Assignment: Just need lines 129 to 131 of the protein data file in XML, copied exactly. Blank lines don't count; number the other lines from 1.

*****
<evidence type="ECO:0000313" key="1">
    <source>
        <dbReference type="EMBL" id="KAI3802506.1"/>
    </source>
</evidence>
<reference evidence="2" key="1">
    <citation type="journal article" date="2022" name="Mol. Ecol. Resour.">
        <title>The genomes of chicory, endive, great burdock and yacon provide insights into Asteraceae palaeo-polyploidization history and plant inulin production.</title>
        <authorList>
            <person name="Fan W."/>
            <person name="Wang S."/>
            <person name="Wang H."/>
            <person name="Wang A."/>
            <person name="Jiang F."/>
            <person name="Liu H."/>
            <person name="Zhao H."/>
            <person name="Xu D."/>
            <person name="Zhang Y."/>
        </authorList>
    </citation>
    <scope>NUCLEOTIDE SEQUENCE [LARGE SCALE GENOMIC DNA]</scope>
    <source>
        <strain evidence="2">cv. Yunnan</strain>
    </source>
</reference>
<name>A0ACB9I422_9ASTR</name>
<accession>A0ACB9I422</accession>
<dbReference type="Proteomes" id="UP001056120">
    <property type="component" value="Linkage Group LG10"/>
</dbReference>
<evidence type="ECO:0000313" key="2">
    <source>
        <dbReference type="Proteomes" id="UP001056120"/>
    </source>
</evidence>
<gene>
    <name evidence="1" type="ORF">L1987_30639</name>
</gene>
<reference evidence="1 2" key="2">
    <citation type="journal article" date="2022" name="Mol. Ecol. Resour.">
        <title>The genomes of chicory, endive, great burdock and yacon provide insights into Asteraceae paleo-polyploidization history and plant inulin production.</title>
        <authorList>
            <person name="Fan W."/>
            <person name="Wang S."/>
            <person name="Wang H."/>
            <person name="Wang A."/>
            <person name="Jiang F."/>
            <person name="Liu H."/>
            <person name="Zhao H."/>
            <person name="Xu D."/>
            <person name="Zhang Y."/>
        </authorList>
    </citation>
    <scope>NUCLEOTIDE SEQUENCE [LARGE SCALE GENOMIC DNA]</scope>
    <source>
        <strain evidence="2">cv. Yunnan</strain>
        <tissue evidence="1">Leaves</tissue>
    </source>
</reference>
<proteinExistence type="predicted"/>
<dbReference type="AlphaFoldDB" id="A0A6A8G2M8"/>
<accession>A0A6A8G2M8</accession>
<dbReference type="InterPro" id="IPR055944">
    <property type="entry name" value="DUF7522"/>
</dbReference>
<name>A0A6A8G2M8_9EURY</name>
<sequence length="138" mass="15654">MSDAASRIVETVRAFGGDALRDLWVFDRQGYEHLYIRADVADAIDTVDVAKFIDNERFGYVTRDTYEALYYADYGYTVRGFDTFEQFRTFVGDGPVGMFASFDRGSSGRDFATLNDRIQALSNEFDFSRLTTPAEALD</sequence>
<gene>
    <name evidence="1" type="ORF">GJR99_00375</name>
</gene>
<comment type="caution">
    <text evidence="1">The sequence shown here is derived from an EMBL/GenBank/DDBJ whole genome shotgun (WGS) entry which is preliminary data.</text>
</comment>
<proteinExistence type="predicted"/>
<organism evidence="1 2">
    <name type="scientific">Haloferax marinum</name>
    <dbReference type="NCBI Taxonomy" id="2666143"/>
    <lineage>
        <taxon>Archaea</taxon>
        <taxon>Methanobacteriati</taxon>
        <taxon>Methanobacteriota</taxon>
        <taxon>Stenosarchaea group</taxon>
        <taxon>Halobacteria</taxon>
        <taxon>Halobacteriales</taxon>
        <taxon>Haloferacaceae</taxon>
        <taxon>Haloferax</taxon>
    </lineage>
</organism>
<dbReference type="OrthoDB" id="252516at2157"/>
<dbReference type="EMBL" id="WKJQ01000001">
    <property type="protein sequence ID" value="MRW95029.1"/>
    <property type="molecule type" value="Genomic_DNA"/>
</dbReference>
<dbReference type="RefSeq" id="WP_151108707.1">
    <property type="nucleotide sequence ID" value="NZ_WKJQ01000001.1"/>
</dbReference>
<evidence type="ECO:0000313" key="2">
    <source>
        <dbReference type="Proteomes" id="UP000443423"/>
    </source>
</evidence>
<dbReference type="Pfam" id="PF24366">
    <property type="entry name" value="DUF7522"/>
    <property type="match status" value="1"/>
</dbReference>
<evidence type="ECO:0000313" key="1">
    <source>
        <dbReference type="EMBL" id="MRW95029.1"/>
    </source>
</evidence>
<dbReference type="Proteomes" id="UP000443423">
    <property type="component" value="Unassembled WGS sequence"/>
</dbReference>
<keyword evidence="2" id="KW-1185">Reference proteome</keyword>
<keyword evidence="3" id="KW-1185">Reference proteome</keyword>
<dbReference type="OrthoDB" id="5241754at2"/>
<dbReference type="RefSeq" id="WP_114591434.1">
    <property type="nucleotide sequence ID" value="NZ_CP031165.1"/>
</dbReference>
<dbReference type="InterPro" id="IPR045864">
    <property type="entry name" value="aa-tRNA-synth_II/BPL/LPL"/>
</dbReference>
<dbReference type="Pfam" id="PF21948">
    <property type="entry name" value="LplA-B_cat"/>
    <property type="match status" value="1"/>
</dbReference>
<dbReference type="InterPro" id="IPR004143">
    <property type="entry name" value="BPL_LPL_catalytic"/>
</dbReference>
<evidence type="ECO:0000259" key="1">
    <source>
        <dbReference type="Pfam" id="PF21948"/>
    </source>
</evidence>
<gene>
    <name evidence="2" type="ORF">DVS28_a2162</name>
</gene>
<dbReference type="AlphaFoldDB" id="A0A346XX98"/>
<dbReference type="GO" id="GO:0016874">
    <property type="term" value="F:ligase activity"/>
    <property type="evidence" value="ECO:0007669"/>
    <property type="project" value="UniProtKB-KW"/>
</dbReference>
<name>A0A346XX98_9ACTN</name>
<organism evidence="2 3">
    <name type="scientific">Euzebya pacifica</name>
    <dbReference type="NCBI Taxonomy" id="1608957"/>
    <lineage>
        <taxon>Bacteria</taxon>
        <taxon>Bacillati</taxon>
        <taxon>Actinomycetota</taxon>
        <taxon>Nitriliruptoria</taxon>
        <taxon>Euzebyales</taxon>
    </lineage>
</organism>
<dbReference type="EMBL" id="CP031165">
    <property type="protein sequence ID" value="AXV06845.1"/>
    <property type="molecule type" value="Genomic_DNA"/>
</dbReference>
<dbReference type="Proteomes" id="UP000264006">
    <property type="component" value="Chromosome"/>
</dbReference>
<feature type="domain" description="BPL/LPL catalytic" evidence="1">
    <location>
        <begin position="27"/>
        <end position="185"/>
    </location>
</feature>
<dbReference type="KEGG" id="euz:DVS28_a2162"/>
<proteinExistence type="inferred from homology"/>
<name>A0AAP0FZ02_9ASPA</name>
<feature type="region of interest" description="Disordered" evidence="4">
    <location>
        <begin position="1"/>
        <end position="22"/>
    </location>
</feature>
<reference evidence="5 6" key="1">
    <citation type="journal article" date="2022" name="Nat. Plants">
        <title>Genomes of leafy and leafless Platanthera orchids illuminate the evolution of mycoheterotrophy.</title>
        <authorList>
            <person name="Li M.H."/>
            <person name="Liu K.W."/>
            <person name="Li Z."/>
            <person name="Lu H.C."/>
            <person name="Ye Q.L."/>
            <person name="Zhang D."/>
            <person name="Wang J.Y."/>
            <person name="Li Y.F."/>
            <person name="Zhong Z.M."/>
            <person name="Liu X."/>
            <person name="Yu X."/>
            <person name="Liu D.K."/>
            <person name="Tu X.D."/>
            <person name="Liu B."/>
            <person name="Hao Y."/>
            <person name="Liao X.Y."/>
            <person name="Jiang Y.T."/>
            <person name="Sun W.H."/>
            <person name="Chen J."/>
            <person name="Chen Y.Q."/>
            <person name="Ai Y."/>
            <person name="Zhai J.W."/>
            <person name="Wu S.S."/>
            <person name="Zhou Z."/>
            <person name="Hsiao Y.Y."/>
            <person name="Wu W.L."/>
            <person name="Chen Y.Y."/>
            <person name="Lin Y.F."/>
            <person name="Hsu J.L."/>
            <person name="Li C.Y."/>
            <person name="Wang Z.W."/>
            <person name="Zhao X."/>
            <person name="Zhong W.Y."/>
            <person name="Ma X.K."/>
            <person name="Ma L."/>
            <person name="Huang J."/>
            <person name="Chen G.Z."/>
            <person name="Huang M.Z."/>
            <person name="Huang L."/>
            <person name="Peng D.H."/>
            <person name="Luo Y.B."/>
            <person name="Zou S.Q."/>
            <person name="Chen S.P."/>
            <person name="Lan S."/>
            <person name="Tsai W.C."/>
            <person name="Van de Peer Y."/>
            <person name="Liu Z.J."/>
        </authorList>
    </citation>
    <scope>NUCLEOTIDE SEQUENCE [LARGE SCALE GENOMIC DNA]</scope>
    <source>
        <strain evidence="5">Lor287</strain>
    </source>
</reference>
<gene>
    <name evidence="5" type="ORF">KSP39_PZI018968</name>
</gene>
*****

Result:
</dbReference>
<evidence type="ECO:0000259" key="1">
    <source>